He said it was like being crucified alive. He submitted to therapy and passed a lie detector test. The therapist said he didn’t have a sex problem. But what could the headmaster do? His name was in the papers, on Boston talk radio. He was my teacher in high school, a favorite. Cheering all those teams, loudly with his cowbell, had been a waste, he said. Now he is dedicating himself to the elderly, combing the hair of a woman in hospice, holding the hand of another, telling me nobody should have to die alone.
Her hair a tangled bundle of flyaway wheat, tiny toes gripping the crisp terrain, she toddles away, chubby fingers sweeping aside the silver-grey taffeta I made her wear. Her two older brothers pursue her clumsily, but she laughs, mellifluous squeal piercing the early-day exurban hush. These gadflies can’t really catch her; no, not yet. Already they’re too laden with their ages’ rigors: shoe tying, potty training. Invisible, invincible – she propels her twelve-month self forward, joy imbuing her with sylphish grace, supernatural speed. Nothing can capture her, but this photo.
My white friends want me to read their fortunes in coffee grounds. I do, but I make it up. I sit on an oriental rug from J.C. Penney’s, stare into the meaningless black smudge, and suddenly develop an accent. Offer images like, “A woman reaches toward nothing…” “… A sloth eyes a mannequin while dancing.” In coffee grounds, in my life, everything is symbols. I’m told that coffee served without spilling means you’ll find a husband. Am I alone because I let the pot boil over? I serve coffee but say nothing. There’s a drop on the tray. I let them interpret.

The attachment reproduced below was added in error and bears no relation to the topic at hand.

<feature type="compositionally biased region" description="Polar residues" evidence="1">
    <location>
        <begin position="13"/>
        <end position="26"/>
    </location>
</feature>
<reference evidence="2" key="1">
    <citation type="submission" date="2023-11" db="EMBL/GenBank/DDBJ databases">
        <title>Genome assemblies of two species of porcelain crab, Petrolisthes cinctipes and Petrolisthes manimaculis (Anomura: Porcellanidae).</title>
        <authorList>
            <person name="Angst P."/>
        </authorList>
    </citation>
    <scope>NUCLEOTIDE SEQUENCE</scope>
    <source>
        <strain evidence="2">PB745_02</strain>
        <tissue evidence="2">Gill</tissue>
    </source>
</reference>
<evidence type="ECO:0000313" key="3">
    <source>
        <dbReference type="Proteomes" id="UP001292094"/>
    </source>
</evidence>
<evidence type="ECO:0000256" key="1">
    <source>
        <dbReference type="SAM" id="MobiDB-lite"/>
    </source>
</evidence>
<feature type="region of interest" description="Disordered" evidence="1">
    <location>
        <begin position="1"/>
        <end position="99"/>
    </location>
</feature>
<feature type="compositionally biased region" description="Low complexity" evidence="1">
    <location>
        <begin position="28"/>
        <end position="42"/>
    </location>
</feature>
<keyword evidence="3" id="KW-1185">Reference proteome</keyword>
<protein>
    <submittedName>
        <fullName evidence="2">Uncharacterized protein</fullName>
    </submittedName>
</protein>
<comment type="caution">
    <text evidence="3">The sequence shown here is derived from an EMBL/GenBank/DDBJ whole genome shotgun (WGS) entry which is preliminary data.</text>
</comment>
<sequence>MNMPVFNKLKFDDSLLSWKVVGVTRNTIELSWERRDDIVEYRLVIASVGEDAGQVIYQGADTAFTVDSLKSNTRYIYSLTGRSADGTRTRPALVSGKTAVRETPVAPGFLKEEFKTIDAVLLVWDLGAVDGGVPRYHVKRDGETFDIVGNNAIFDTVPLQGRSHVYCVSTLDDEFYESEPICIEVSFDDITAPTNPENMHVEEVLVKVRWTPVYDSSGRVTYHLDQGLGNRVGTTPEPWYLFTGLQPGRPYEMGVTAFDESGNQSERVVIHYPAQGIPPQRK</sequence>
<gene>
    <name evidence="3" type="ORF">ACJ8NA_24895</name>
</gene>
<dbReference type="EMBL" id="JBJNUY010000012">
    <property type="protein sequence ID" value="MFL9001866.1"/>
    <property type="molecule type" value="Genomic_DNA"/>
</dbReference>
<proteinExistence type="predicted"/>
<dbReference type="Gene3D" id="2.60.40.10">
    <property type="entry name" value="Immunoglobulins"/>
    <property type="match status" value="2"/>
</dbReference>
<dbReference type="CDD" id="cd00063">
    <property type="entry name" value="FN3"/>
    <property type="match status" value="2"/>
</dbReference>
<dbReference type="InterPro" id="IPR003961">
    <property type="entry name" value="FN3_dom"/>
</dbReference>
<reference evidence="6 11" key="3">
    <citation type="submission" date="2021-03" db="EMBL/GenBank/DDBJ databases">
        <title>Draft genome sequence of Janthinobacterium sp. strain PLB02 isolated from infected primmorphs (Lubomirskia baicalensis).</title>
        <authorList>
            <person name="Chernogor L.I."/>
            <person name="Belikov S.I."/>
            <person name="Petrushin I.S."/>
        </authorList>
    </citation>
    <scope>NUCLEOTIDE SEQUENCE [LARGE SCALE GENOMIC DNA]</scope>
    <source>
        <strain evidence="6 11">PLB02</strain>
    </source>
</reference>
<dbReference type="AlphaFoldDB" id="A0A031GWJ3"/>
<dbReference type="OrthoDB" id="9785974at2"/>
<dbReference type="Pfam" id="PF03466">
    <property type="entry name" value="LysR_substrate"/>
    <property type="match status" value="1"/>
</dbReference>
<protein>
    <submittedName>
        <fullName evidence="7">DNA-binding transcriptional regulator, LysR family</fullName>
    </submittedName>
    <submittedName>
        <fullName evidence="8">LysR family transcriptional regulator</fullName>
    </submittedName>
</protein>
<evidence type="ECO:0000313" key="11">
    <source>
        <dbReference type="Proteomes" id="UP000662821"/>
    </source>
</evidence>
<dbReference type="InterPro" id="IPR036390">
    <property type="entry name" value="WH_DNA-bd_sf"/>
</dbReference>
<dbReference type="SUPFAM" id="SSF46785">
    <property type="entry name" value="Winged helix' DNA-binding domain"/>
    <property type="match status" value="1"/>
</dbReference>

Katie J. Beberian
Meeting Primo Levi
One day in Turin, I met a man twice my age whose shy, bespectacled face had looked long into human darkness. In Auschwitz, he said, they took away your clothes, money, photos, past, future – your language, even. Many died of despair, but he saw one man simulate washing himself to survive. I thought to myself, he is a saint. Fifteen years later, when the radio in my kitchen announced his suicide, I staggered against the fridge, yelling Goddammit, the Nazis got him after all.
“Think the home team will lose again?” my younger son asked with a sigh. His enthusiasm was crippled by his eye for athletic prowess. For my older son and me, the outcome was irrelevant. We savored the sharp crack of the bat, the tinny organ music, and the tantalizing aroma of nacho cheese mingling with sizzling red hots. Our muscles tensed, propelling us toward every foul ball or free T-shirt. The magic of the ballpark settled upon us, and we wore it as proudly as you would a cloak of sand after a day at the beach.
My little sister used to beat her head against the wall when my parents fought. She wanted them to stop. They heard her once, but they argued more. I was never going to be like them. There would be no fighting. My daughter wasn’t going to be pulled into my marital problems. If things got bad, I’d get a divorce. But when I think of the popcorn wall that my sister and I shared, I don’t think of my marriage. I’m just ashamed that I didn’t stop that little girl from hurting herself.
Frederick Charles Melancon